# A prime-generating formula and SymPy

Mills’ constant is a number θ such that the integer part of θ raised to a power of 3 is always a prime. We’ll see if we can verify this computationally with SymPy.

```from sympy import floor, isprime
from sympy.mpmath import mp, mpf

# set working precision to 200 decimal places
mp.dps = 200

# Mills' constant http://oeis.org/A051021
theta = mpf("1.30637788386308069046861449260260571291678458515671364436805375996643405376682659882150140370119739570729")

for i in range(1, 7):
n = floor(theta**3**i)
print i, n, isprime(n)

```

Note that the line of code defining `theta` wraps Mill’s constant as a string and passes it as an argument to `mpf`. If we just wrote `theta = 1.30637788386308…` then `theta` would be truncated to an ordinary floating point number and most of the digits would be lost. Not that I did that in the first version of the code. :)

This code says that the first five outputs are prime but that the sixth is not. That’s because we are not using Mills’ constant to enough precision. The integer part of θ^3^6 is 85 digits long, and we don’t have enough precision to compute the last digit correctly.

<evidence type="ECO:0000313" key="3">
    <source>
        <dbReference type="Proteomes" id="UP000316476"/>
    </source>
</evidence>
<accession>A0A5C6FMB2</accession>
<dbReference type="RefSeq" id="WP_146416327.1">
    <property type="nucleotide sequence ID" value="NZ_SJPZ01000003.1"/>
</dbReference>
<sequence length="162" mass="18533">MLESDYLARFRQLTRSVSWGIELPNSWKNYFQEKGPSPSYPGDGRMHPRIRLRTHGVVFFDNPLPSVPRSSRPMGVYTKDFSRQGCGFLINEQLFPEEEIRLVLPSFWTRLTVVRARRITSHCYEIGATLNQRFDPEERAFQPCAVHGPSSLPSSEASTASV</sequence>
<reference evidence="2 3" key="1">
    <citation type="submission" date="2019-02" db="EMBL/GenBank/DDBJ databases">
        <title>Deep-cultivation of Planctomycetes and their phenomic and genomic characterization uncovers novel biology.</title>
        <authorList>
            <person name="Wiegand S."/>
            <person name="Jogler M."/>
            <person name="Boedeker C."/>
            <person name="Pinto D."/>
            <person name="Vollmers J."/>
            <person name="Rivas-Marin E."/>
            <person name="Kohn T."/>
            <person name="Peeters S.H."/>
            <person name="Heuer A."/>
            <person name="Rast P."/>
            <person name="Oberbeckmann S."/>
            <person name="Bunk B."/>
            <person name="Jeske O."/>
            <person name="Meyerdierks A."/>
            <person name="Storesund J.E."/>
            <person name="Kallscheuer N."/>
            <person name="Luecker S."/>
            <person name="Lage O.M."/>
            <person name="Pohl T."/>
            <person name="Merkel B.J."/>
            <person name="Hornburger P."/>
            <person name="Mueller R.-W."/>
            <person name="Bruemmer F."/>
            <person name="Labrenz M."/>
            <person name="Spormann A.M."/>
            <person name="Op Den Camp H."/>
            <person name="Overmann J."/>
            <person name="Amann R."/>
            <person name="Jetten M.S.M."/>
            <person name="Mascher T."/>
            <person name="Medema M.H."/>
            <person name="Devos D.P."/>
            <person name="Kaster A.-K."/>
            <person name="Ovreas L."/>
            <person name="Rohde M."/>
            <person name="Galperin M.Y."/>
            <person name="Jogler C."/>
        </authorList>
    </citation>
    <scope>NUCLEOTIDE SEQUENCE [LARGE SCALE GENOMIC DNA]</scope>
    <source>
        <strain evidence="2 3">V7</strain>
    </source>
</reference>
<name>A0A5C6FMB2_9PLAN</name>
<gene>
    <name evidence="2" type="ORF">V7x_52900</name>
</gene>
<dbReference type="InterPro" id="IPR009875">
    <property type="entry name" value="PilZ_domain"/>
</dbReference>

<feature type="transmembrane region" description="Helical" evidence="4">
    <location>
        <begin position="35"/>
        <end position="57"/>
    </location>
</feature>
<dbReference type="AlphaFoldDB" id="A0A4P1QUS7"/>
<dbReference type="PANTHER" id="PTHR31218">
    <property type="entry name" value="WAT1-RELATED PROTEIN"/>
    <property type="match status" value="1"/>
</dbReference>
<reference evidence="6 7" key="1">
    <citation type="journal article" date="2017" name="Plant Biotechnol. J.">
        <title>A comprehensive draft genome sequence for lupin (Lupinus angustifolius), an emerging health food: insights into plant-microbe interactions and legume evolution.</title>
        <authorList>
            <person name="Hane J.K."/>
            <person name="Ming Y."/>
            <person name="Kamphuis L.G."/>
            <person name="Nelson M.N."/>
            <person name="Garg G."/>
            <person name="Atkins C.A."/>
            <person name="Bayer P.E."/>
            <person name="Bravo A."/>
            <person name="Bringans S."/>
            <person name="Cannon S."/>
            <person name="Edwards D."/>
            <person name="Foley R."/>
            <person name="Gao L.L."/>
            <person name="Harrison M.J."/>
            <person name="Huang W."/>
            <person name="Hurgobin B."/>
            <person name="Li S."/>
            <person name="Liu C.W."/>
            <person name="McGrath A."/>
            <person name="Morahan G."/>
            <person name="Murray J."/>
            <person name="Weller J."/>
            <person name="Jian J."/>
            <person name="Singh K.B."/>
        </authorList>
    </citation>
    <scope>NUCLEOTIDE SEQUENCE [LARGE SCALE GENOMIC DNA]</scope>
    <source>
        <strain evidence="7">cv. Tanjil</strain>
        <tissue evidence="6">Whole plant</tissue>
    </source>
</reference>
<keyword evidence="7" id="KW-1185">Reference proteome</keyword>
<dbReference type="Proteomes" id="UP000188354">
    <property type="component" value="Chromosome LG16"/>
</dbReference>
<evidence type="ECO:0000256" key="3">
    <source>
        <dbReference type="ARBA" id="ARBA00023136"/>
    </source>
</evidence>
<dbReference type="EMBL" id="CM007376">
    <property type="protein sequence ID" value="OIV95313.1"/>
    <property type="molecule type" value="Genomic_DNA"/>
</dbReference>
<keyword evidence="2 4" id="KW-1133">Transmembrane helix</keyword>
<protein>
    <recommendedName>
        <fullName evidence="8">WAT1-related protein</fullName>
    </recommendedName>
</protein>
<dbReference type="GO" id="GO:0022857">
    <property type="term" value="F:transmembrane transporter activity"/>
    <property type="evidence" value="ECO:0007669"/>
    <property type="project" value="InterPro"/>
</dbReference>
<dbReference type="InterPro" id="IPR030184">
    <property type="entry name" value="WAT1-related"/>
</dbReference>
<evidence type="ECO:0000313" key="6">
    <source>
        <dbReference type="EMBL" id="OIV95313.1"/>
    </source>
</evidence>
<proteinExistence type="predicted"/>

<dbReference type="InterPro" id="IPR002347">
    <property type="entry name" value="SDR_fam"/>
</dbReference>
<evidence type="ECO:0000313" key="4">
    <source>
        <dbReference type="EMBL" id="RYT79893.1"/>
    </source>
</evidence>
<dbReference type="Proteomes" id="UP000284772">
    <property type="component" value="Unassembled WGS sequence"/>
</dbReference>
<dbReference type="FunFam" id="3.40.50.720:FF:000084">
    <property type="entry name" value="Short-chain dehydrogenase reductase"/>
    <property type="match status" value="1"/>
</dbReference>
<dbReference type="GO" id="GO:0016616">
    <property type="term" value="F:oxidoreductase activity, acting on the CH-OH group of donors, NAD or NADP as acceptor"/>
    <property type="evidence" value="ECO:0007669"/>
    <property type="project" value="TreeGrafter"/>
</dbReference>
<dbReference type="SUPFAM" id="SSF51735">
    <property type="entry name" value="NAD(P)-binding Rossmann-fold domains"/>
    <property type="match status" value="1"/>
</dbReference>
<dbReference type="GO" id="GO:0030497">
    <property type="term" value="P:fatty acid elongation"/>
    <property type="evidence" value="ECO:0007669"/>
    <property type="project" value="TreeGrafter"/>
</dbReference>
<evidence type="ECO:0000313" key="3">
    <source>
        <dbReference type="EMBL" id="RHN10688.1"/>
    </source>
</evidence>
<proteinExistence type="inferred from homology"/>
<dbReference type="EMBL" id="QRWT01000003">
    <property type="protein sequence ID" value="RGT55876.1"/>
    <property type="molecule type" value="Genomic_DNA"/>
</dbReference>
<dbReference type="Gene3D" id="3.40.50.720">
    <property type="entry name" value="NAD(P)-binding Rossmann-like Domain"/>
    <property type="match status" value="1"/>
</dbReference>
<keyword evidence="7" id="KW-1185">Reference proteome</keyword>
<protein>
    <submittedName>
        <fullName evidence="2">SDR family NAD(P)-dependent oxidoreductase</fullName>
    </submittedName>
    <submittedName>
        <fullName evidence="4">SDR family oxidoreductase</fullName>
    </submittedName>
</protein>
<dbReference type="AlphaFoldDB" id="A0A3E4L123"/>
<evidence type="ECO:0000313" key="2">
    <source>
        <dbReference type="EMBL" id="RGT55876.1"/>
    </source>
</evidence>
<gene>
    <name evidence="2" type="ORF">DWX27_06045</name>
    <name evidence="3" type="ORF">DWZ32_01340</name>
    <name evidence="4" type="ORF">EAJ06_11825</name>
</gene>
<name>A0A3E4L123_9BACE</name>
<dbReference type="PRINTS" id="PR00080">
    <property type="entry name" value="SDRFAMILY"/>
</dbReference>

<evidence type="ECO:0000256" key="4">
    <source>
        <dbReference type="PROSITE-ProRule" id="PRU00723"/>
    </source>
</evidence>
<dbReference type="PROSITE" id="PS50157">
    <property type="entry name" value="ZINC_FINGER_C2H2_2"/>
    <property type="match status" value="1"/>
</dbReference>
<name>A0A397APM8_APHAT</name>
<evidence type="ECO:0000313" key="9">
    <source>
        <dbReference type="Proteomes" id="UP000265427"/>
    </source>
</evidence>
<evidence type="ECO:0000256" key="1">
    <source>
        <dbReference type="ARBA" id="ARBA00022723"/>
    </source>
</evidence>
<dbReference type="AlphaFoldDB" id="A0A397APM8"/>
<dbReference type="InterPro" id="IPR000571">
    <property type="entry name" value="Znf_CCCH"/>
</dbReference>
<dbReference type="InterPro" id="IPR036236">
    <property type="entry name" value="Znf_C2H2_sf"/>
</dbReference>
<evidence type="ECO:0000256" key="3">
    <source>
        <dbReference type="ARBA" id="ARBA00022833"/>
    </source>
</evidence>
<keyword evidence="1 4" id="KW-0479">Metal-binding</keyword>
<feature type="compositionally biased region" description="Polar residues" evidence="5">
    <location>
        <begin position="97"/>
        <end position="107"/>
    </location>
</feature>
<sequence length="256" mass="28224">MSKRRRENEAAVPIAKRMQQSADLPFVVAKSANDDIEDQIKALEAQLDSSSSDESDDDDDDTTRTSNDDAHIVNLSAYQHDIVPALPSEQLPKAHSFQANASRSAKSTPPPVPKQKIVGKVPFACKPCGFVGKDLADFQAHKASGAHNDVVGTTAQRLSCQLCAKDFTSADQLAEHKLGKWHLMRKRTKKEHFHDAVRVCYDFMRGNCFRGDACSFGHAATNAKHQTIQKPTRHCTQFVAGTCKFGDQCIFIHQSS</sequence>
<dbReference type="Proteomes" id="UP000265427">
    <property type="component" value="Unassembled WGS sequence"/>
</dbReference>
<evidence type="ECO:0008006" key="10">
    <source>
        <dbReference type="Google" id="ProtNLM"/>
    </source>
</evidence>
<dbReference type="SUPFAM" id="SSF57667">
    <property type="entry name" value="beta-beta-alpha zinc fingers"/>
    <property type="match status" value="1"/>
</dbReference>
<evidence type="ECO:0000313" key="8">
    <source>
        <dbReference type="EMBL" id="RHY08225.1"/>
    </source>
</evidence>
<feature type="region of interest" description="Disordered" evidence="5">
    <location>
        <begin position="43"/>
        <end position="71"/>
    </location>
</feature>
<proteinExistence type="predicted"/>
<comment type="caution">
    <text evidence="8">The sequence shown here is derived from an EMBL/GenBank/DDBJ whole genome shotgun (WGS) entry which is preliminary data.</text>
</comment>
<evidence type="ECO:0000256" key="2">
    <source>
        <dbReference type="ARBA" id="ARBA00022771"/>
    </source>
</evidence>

If we use the value of Mills’ constant given here to 640 decimal places, and increase `mp.dps` to 1000, we can correctly compute the sixth term, but not the seventh.

Mill’s formula is just a curiosity with no practical use that I’m aware of, except possibly as an illustration of impractical formulas.

## 2 thoughts on “A prime-generating formula and SymPy”

1. Maybe I’m thinking of another thing, but isn’t this true for all i only if the Riemann Hypothesis is true?

2. I don’t think that Mill’s result depends on RH. However, the value of Mill’s constant, or at least the algorithm used to compute it, does depend on RH.